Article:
Primatene Mist - Your Last Inexpensive OTC Inhaler Going Away
Primatene Mist, a stalwart of over the counter asthma inhalers, is heading toward oblivion in a few short weeks. A few years ago, Congress passed a law in the United States, as part of a global initiative to save the environment from harmful chlorofluorocarbons, known as CFCs, which have been shown to harm the ozone layer. CFC were used to power the spray in things like hairspray, as well as asthma inhalers.
This law affected prescription inhalers, both the long-acting and the short-acting (rescue) type, fairly quickly. By the year 2009, all of the prescription CFC inhalers had been replaced by HFA inhalers. This has resulted in significant increases in costs to both insurance companies and asthma sufferers. Before I had insurance, I was paying around $150/month or more for 2 inhalers!
As a result, more people than ever turned to the lone remaining CFC inhaler available, and over-the-counter version of epinephrine called Primatene Mist, which is similar to a typical rescue inhaler that dispenses albuterol, another bronchodilator.
A Ban Is Looming
The government's intent was always to prohibit the selling of Primatene Mist too, but legal appeals kept it on the shelves until now. However, as of December 31, 2011, Primatene Mist will no longer be available. And neither will any other affordable OTC option for asthma sufferers!
There has been some recent action in Congress to further appeal the decision, but several respiratory-related groups have recently lobbied lawmakers to go forward with the Primatene Mist ban, in the interest of better asthma treatment. These groups included: the American Association for Respiratory Care, the American Thoracic Society, American Lung Association, Asthma and Allergy Foundation of America, American Association of Cardiovascular and Pulmonary Rehabilitation, National Home Oxygen Patients Association, and COPD Foundation.
Why Primatene Mist May Not Be Safe
Experts believe that, although Primatene Mist is safe enough when used according to its labeling, it is often used too much or inappropriately in the real world. Primatene Mist is nothing more than a semi-effective rescue inhaler, which provides temporary symptom relief, but does nothing to treat the disease itself.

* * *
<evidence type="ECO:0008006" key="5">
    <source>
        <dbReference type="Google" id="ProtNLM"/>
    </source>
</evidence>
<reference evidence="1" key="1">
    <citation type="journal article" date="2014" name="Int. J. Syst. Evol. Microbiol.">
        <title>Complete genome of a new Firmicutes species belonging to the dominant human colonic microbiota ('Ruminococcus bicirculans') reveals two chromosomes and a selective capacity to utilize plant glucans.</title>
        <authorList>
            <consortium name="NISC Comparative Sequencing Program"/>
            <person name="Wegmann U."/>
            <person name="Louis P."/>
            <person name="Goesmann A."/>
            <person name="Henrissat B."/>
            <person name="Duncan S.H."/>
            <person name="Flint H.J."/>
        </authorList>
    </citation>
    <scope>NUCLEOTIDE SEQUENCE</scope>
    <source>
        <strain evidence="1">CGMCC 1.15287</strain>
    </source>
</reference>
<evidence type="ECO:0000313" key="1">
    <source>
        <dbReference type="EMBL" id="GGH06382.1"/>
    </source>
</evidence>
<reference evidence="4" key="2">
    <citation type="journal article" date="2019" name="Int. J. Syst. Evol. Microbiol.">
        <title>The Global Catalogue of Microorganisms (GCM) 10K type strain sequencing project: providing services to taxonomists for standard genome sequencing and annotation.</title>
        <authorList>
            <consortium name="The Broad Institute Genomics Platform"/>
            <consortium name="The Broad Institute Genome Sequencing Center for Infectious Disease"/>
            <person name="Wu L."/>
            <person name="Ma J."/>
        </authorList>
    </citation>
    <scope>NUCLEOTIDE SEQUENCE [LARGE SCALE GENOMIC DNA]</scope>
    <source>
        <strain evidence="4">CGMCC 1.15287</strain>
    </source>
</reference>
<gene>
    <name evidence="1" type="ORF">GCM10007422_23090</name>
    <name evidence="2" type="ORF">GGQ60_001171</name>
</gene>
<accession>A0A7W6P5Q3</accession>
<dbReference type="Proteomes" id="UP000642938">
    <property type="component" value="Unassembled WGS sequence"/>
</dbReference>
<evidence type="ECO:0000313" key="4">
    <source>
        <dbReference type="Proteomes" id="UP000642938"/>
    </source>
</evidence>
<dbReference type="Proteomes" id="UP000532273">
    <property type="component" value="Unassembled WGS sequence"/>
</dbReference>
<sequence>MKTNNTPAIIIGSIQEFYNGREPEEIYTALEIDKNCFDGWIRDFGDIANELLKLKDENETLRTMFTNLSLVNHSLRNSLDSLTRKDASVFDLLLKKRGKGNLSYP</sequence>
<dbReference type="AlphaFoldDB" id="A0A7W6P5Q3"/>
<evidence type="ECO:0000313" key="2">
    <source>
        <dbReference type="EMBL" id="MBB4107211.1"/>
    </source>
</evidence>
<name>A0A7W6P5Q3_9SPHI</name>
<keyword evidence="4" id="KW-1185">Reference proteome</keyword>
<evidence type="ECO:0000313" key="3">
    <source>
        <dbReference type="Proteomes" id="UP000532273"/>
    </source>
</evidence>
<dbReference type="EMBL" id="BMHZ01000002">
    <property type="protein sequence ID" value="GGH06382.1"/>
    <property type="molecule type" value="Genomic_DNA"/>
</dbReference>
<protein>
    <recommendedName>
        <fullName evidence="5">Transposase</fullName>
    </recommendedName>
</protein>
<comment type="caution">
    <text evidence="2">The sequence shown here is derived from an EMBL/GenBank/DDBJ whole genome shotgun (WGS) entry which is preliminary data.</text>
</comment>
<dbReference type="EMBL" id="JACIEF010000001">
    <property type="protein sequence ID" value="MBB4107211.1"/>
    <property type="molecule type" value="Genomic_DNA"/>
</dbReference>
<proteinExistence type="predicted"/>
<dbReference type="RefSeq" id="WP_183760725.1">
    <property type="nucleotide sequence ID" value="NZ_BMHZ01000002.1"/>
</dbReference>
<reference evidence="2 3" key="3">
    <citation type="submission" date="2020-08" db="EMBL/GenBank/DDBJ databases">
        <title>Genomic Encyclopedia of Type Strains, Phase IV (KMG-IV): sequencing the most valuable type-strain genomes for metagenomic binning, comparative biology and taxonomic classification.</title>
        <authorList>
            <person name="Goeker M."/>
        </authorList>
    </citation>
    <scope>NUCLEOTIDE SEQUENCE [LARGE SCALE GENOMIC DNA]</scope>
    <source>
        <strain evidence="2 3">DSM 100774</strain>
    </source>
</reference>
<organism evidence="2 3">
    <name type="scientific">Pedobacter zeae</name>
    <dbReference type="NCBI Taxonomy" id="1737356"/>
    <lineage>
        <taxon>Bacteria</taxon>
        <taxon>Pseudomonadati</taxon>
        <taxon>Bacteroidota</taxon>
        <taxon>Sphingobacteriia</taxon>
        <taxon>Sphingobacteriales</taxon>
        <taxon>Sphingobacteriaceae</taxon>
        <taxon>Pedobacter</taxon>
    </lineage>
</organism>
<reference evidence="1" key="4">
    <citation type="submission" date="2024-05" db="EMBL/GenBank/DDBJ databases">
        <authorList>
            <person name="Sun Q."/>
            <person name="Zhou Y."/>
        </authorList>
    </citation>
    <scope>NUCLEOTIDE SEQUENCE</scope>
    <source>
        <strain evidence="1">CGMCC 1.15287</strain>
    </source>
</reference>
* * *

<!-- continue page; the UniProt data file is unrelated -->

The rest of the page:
A better approach is to use inhaled steroids as controller medications to prevent asthma symptoms from occurring in the first place. But that assumes you have access to such medications, which is not always easy if you don't have a physician, or affordable, if you don't have insurance. Trust me, I understand the issues, as I was uninsured for more than 12 years!
What Can You Do?
First of all, asthma should never be left untreated, even if it is mild asthma. Uncontrolled/untreated asthma can have serious health repercussions down the road. So, if you have asthma, you should be under the care of a physician for it, and you should be taking some kind of medication.
There may be some over the counter alternatives to prescription asthma medication. Allergies are often the underlying cause of asthma, so if you have the allergic type of asthma, you might find taking allergy medicine will go a long way toward keeping your asthma symptoms at bay. Many allergy medicines are affordable and available over the counter.
There are also some promising alternative or complementary therapies emerging for asthma. I discussed that here: http://www.healthcentral.com/asthma/c/962/32092/natural-alternatives
But the most effective asthma treatment is believed by experts to be an inhaled steroid, or in severe cases, an inhaled steroid combined with a bronchodilator. And these medications are pricey. So what to do if you don't have insurance coverage and/or the money to pay for them?
Check out this post on 5 Ways to Save Money on Those Expensive New HFA Inhalers
Primatene Mist will no longer be available, come 2012. So if you've been using it to treat your asthma, you'd be wise to start making alternative plans right now. Don't wait until your asthma is out of control.